Lozinski, A., Pironneau, O.: Numerical zoom for advection diffusion problems with localized multiscales. Numer. Methods Partial Differ. Equ. 27, 197–207 (2011)MathSciNetCrossRefzbMATHGoogle Scholar
  30. 30.
    Lu, J., Ming, P.B.: Convergence of a force-based hybrid method in three dimensions. Commun. Pure Appl. Math. 66, 83–108 (2013)MathSciNetCrossRefzbMATHGoogle Scholar
  31. 31.
    Lu, J., Ming, P.B.: Convergence of a force-based hybrid method with planar sharp interface. SIAM J. Numer. Anal. 52, 2005–2026 (2014)MathSciNetCrossRefzbMATHGoogle Scholar
  32. 32.
    Meyers, N.G.: An L\(^p\)-estimate for the gradient of solutions of second order elliptic divergence equations. Ann. Scuola Norm. Sup. Pisa Cl. Sci. 17(3), 189–206 (1963)MathSciNetzbMATHGoogle Scholar
  33. 33.
    Ming, P.B., Yue, X.Y.: Numerical methods for multiscale elliptic problems. J. Comput. Phys. 214, 421–445 (2006)MathSciNetCrossRefzbMATHGoogle Scholar
  34. 34.
    Murat, F., Tartar, L.: H-convergence. In: Cherkaev, A., Kohn, R. (eds.) Topics in the Mathematical Modeling of Composite Materials, pp. 21–43. Birkhäuser, Boston (1997)CrossRefGoogle Scholar
  35. 35.
    Nitsche, J.A.: Ein kriterium für die quasioptimalität ds Ritzschen verfahrens. Nume. Math. 11, 346–348 (1968)CrossRefzbMATHGoogle Scholar
  36. 36.
    Nitsche, J.A., Schatz, A.H.: Interior estimates for Ritz-Galerkin methods. Math. Comput. 28, 937–958 (1974)MathSciNetCrossRefzbMATHGoogle Scholar
  37. 37.
    Oden, J.T., Vemaganti, K.S.: Estimation of local modeling error and goal-oriented adaptive modeling of heterogeneous materials, I. Error estimates and adaptive algorithms. J. Comput. Phys. 164, 22–47 (2000)MathSciNetCrossRefzbMATHGoogle Scholar
  38. 38.
    Oden, J.T., Vemaganti, K.S.: Estimation of local modeling error and goal-oriented adaptive modeling of heterogeneous materials, II. A computational environment for adaptively modeling of heterogeneous elastic solids. Computer Methods Appl. Mech. Eng. 190, 6089–6124 (2001)CrossRefzbMATHGoogle Scholar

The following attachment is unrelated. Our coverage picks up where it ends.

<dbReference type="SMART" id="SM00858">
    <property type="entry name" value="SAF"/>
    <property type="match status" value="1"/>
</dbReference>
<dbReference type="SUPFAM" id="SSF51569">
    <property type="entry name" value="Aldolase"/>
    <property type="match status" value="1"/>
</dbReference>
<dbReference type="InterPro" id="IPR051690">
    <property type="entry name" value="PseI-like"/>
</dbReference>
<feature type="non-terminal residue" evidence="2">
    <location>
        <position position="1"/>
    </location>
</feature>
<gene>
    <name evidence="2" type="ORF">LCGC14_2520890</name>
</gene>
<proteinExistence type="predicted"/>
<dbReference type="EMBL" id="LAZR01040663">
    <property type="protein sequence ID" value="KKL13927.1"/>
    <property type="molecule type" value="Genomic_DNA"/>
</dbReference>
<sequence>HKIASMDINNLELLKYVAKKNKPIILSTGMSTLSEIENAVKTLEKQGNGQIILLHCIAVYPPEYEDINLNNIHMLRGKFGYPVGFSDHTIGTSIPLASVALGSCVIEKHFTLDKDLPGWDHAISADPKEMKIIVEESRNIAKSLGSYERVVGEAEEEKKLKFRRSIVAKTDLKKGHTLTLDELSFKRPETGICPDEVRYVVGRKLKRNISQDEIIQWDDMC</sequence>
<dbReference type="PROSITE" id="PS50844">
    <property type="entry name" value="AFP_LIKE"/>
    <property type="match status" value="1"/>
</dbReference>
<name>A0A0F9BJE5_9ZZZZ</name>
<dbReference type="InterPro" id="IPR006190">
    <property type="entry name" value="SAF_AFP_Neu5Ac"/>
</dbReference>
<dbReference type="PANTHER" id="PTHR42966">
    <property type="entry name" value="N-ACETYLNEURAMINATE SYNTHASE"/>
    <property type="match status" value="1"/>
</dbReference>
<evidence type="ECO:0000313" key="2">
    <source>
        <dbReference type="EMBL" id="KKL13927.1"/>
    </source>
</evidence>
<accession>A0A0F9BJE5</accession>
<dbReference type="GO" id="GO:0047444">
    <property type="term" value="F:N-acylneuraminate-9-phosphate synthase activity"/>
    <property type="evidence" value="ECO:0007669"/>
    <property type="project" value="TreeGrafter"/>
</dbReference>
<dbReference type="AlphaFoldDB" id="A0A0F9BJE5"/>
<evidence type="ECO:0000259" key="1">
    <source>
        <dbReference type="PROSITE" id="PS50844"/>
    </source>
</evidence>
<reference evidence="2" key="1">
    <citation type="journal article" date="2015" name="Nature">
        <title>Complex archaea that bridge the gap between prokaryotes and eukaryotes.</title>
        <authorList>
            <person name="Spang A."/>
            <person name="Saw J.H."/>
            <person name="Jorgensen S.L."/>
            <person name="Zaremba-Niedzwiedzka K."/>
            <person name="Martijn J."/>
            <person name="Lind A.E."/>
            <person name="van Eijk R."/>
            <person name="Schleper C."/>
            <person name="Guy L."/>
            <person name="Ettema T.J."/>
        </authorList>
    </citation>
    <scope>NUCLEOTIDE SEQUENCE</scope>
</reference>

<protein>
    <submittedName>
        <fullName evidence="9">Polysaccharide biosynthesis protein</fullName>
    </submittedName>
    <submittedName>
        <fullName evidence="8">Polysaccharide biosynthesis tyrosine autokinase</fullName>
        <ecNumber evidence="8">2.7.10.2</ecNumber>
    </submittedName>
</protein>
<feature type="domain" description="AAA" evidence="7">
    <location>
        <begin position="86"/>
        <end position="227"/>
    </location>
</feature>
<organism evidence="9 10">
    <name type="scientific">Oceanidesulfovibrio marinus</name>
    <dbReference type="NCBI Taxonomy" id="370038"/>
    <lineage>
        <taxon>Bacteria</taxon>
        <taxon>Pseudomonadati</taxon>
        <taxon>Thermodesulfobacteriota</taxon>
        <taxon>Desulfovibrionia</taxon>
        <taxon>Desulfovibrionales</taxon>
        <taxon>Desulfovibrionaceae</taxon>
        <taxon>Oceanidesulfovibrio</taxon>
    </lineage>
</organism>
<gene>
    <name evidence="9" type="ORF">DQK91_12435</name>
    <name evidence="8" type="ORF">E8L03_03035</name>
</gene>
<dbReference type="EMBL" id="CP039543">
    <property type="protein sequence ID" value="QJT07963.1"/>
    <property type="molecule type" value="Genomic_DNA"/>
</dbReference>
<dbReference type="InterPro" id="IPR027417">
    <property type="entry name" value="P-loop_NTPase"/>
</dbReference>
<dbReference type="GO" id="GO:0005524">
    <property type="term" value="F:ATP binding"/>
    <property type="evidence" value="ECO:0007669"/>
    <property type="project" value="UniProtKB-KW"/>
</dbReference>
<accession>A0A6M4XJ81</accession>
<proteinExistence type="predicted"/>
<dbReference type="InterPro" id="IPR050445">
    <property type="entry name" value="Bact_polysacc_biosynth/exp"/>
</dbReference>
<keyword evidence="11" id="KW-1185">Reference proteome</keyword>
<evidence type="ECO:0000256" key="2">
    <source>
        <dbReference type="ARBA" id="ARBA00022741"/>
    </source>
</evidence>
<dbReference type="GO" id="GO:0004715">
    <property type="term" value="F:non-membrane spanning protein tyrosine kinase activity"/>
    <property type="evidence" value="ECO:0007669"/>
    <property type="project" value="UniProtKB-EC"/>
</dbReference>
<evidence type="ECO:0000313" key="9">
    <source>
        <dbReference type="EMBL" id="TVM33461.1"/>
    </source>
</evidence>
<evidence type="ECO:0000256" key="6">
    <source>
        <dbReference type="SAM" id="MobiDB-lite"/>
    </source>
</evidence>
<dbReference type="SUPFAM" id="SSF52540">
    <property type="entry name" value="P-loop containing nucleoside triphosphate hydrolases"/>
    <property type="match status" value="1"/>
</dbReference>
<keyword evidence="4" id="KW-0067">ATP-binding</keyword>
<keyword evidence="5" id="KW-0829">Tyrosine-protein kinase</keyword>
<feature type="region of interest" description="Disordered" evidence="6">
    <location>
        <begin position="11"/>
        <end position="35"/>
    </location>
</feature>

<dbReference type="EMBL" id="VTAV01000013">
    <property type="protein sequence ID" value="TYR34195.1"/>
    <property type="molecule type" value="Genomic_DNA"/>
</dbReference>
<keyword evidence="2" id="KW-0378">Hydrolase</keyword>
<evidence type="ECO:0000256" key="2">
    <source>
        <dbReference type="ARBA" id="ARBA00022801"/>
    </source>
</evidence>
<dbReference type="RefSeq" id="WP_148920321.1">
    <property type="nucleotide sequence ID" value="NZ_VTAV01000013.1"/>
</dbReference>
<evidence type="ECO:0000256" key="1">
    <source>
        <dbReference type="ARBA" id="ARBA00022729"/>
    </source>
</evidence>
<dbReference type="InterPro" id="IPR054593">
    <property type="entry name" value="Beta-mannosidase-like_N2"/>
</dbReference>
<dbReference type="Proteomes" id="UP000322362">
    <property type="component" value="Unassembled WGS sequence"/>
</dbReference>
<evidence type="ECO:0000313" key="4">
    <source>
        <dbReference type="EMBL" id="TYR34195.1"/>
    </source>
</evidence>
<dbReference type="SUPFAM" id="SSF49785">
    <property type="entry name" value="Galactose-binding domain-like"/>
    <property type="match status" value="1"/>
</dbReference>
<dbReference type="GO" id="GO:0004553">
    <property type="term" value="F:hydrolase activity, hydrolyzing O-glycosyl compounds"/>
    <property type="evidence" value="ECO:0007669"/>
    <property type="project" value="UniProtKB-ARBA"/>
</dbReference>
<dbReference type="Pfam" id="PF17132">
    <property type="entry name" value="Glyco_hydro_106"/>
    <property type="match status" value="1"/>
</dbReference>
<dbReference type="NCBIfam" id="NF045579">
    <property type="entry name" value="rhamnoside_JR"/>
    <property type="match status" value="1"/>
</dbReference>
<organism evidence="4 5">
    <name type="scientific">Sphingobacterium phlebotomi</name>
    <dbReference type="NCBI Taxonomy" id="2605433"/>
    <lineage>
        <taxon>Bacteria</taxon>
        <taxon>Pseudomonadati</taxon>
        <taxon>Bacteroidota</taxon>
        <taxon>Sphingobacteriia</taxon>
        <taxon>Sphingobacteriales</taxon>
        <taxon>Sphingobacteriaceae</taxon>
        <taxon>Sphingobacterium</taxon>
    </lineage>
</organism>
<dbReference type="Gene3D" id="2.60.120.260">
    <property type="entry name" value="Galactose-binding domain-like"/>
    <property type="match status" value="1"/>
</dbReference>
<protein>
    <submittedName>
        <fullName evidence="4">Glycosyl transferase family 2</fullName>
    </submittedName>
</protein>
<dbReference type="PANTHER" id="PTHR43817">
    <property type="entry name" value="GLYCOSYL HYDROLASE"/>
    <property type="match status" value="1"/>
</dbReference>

39. 39.
    Schwatz, A.H.: Perturbations of forms and error estimates for the finite element method at a point, with an application to improved superconvergence error estimates for subspaces that are symmetric with respect to a point. SIAM J. Numer. Anal. 42, 2342–2365 (2005)MathSciNetCrossRefzbMATHGoogle Scholar
  40. 40.
    Shen, Z.W.: Convergence rates and Hölder estimates in almost-periodic homogenization of elliptic systems. Anal. PDE 8, 1565–1601 (2015)MathSciNetCrossRefzbMATHGoogle Scholar
  41. 41.
    Tartar, L.: Compensated compactness and applications to partial differential equations. In: Nonlinear Analysis and Mechanics: Heriot-Watt Symposium, vol. IV, (Editor), Res. Notes in Math., Vol. 39, Pitman, San Francisco, Calif., pp. 136–212 (1979)Google Scholar
  42. 42.
    Tartar, L.: The General Theory of Homogenization: A Personal Introduction. Springer, Berlin (2009)zbMATHGoogle Scholar

Copyright information

© Springer Science+Business Media, LLC, part of Springer Nature 2018

Authors and Affiliations

  1. 1.Academy of Mathematics and Systems ScienceChinese Academy of SciencesBeijingChina
  2. 2.School of Mathematical SciencesUniversity of Chinese Academy of SciencesBeijingChina
  3. 3.Department of MathematicsDuke UniversityDurhamUSA
  4. 4.Department of PhysicsDuke UniversityDurhamUSA
  5. 5.Department of ChemistryDuke UniversityDurhamUSA
  6. 6.The State Key Laboratory of Scientific and Engineering ComputingAcademy of Mathematics and Systems Science, Chinese Academy of SciencesBeijingChina

Personalised recommendations